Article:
may provide an opportunity for business, and particularly in
the area of energy, for T&T."
In two weeks, there will be bilateral meeting between Mexico
and Guatemala where these topics will be explored.
"The Foreign Affairs Minister of Mexico will meet us and
we will discuss a stronger alliance among the three countries.
This will give T&T access to Central American markets and
to Southern Mexico," Carrera said.
He spoke about having deeper discussions to enhance ways
"We had investors from T&T in May, which was the
Guatemalan Investment Summit. It was aimed at not only
investors from T&T, but many other countries as well. We
would like a specific approach with T&T investors," he said.
Carrera spoke about other countries in the region Guatemala
has invested large sums of money in and there is the possibility
the same can happen in T&T.
"Over the last five years, Guatemala has invested over
US$600 million in the Dominican Republic. We have invested
a similar amounts of money in Nicaragua over the last few
years. Our investors are really investing, but it all depends on
the size of the country s economy we are investing in."
Partial scope agreement
Carrera said the partial scope agreement that T&T and
Guatemala have been negotiating will be ready in two months.
"We are making progress. In this visit, we are making efforts
in dealing with the legal challenges the two countries are
facing. These will have to go to T&T s Parliament for approval.
By November, we would be ready to sign the agreement and
our Minister of Economy is ready to do it."
He said this will result in lower costs and prices for T&T
"By opening the markets, you are allowing consumers to
access goods that maybe they did not have before and now
at lower prices. This will encourage more trade routes," he
This agreement will see T&T benefitting from more
favourable/preferential access with a reduction or removal of
tariffs/custom duties into the Guatemala market for a range
of products including canned chicken sausage, peanut butter,
groundnuts, pepper sauce, lubricating grease, clay tiles, building
bricks, co-axial cable, automatic circuit breakers and steelband
Most of the energy and energy products already receive
duty-free status. Guatemala will have access to T&T s market
for products including certain flowers, fresh fruits, decorative
candles, tableware and textiles.
Crime and security
Carrera does not believe that T&T s high crime rate is a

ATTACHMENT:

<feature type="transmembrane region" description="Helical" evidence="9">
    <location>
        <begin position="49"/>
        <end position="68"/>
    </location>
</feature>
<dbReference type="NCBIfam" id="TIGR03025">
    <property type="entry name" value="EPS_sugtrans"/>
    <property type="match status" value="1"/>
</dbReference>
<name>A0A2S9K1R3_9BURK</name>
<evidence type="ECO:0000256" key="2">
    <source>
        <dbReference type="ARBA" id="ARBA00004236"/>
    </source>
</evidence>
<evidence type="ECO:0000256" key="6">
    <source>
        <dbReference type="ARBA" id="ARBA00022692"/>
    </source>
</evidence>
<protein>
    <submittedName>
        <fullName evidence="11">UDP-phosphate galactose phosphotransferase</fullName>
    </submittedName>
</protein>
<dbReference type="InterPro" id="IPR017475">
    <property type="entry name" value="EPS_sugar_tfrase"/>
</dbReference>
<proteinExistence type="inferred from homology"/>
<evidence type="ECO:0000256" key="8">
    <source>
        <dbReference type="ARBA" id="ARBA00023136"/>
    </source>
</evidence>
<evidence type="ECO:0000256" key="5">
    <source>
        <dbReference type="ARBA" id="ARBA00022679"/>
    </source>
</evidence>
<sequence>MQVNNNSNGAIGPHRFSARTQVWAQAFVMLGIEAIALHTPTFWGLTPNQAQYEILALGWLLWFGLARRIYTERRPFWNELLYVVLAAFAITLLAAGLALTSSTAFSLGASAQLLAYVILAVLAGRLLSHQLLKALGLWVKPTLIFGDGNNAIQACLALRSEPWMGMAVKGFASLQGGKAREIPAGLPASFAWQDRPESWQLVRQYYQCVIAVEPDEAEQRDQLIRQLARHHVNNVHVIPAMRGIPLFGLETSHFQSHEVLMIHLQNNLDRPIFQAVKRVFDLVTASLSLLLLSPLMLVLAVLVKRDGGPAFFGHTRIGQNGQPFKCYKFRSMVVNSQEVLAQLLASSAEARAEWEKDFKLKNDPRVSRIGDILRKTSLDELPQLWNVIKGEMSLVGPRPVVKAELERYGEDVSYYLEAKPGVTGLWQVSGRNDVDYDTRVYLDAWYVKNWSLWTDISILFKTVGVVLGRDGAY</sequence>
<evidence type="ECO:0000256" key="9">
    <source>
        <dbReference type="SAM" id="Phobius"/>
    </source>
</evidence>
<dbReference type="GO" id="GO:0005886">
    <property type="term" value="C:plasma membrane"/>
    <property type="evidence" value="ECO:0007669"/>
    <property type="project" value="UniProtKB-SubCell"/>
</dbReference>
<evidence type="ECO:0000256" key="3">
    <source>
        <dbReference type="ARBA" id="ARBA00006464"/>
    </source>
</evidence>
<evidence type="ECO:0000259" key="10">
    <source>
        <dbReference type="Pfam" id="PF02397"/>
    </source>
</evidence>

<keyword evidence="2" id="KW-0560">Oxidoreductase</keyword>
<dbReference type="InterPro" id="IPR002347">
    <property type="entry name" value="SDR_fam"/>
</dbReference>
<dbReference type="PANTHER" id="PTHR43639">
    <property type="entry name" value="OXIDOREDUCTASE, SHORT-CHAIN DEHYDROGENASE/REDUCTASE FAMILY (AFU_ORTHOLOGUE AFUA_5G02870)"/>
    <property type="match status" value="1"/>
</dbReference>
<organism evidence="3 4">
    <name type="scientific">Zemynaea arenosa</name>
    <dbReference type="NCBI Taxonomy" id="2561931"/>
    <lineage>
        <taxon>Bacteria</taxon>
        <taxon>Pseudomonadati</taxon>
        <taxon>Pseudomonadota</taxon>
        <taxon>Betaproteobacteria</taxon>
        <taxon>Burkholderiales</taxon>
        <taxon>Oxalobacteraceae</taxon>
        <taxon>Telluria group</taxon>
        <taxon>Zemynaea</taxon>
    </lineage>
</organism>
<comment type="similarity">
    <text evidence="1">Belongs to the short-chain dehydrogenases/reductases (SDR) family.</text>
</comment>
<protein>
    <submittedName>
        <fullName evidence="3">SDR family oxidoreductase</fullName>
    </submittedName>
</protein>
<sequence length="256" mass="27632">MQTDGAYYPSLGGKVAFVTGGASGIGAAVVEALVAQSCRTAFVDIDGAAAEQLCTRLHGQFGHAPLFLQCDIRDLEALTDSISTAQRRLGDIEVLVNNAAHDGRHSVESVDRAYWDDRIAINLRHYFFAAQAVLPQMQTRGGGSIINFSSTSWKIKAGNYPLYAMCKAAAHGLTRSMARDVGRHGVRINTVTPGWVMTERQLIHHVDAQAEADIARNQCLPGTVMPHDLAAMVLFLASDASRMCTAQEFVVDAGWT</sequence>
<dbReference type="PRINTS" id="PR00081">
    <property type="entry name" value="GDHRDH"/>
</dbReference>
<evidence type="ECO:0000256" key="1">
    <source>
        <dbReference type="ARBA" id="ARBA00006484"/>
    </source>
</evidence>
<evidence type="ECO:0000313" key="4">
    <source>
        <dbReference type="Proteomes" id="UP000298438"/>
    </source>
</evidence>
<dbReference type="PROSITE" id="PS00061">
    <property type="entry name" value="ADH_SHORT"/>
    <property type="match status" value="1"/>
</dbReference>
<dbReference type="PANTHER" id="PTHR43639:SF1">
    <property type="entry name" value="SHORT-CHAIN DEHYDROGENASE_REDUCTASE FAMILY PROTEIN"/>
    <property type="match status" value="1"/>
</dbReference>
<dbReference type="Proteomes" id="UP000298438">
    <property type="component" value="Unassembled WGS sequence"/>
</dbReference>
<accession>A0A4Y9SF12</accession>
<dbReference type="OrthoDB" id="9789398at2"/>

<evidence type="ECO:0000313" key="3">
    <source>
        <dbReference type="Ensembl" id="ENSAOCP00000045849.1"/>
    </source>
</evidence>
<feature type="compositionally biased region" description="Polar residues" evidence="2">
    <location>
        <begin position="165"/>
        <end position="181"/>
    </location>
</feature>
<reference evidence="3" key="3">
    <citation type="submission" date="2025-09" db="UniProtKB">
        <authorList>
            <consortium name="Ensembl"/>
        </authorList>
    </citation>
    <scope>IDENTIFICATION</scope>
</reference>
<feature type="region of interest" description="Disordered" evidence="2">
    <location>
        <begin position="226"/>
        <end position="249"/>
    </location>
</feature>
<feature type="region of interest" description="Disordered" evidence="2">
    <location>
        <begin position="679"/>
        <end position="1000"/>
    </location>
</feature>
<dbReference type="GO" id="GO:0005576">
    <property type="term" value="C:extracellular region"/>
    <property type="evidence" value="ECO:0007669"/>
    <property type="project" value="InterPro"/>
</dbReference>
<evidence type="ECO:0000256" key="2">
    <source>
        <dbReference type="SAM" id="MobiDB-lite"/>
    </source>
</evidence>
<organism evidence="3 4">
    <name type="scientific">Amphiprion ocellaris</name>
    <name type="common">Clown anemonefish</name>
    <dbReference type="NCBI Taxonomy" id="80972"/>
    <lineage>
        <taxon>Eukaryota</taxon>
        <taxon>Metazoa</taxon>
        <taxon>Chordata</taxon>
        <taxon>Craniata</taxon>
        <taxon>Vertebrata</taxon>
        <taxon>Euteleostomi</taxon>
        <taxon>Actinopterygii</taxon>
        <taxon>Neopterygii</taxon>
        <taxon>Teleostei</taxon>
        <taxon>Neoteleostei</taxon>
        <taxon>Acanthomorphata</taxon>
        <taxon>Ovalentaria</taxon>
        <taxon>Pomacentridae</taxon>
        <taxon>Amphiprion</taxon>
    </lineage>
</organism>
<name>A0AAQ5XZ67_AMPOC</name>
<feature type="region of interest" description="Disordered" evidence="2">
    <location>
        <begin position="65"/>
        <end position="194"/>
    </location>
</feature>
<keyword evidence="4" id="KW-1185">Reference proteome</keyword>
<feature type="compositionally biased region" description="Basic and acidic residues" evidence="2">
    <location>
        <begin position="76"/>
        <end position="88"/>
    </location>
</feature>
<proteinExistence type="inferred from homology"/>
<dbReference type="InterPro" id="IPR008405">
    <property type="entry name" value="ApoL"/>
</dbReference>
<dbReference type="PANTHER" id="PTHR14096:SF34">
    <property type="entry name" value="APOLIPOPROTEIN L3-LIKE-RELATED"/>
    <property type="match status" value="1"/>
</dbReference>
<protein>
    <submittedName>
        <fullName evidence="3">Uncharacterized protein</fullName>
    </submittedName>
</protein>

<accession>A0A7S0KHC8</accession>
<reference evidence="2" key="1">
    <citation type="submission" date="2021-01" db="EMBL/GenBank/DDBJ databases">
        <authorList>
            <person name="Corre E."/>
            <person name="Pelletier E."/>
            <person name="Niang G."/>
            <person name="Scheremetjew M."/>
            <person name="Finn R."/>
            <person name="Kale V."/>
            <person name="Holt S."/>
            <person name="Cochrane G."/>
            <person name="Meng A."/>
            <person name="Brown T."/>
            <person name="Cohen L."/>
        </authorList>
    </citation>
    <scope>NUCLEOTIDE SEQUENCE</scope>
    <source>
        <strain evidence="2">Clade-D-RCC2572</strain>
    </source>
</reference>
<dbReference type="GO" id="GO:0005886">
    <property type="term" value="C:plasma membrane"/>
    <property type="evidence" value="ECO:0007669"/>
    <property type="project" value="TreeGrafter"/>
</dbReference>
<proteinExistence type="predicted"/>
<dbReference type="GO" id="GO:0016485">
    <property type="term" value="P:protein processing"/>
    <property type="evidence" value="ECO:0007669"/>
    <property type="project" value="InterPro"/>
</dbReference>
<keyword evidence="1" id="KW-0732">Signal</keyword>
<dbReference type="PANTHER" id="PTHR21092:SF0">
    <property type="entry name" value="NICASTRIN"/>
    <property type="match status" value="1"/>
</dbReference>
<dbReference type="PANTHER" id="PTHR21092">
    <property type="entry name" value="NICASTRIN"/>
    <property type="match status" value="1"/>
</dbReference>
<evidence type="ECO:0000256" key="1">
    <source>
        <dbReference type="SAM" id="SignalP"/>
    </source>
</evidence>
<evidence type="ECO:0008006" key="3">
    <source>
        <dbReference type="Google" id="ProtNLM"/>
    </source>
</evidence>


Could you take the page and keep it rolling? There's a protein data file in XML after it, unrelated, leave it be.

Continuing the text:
deterrent to foreign investment.
He said for investors outside of Latin America and the
Caribbean, they may consider crime a factor when investing,
but for Latin and Caribbean countries who have experience
with the problem, they do not usually consider it.
"In Latin America and the Caribbean, we know crime is a
risk and how to manage it," he said.
"The solution is not a bilateral one. The problem of drugs
and crime is not only a problem of T&T and Guatemala, but
also a regional one. It is common to Venezuela, Mexico, Colom-
bia, Jamaica and the rest of the region."
T&T's natural gas
Profile of Guatemala
Guatemalan economy grew by 3.3 per cent in 2012
and has Central America's largest population with a size
of 15 million people. Guatemala's economy is dominated
by the private sector, which generates about 85 per cent
of gross domestic product (GDP). Most manufacturing is
light assembly and food processing, geared to the do-
mestic, Central American and United States markets.
In 2012, its exports comprised mainly coffee, sugar,
apparel, bananas, fruits and vegetables, cardamom.
The Economic Commission for Latin America and the
Caribbean (ECLAC) expects the Guatemalan economy to
grow by 3.5 per cent in 2013.
The World Bank's latest Report said: "Guatemala has
huge potential for accelerating economic growth
through trade, regional integration and tourism. The eco-
nomic recovery after the 2008/2009 crisis has been
moderate, with GDP growth reaching an estimated 2.8
per cent in 2010, 3.9 per cent in 2011 and 3.3 per cent in
The report also said Guatemala's President Otto Perez
Molina took office in 2012, pledging a tough stance on
crime and a commitment to strengthen the govern-
ment's social programmes. In order to increase revenues,
a proposal for fiscal reform presented by President
Perez was approved by Congress.
LUIS FERNANDO CARRERA
Guatemala's Foreign Affairs Minister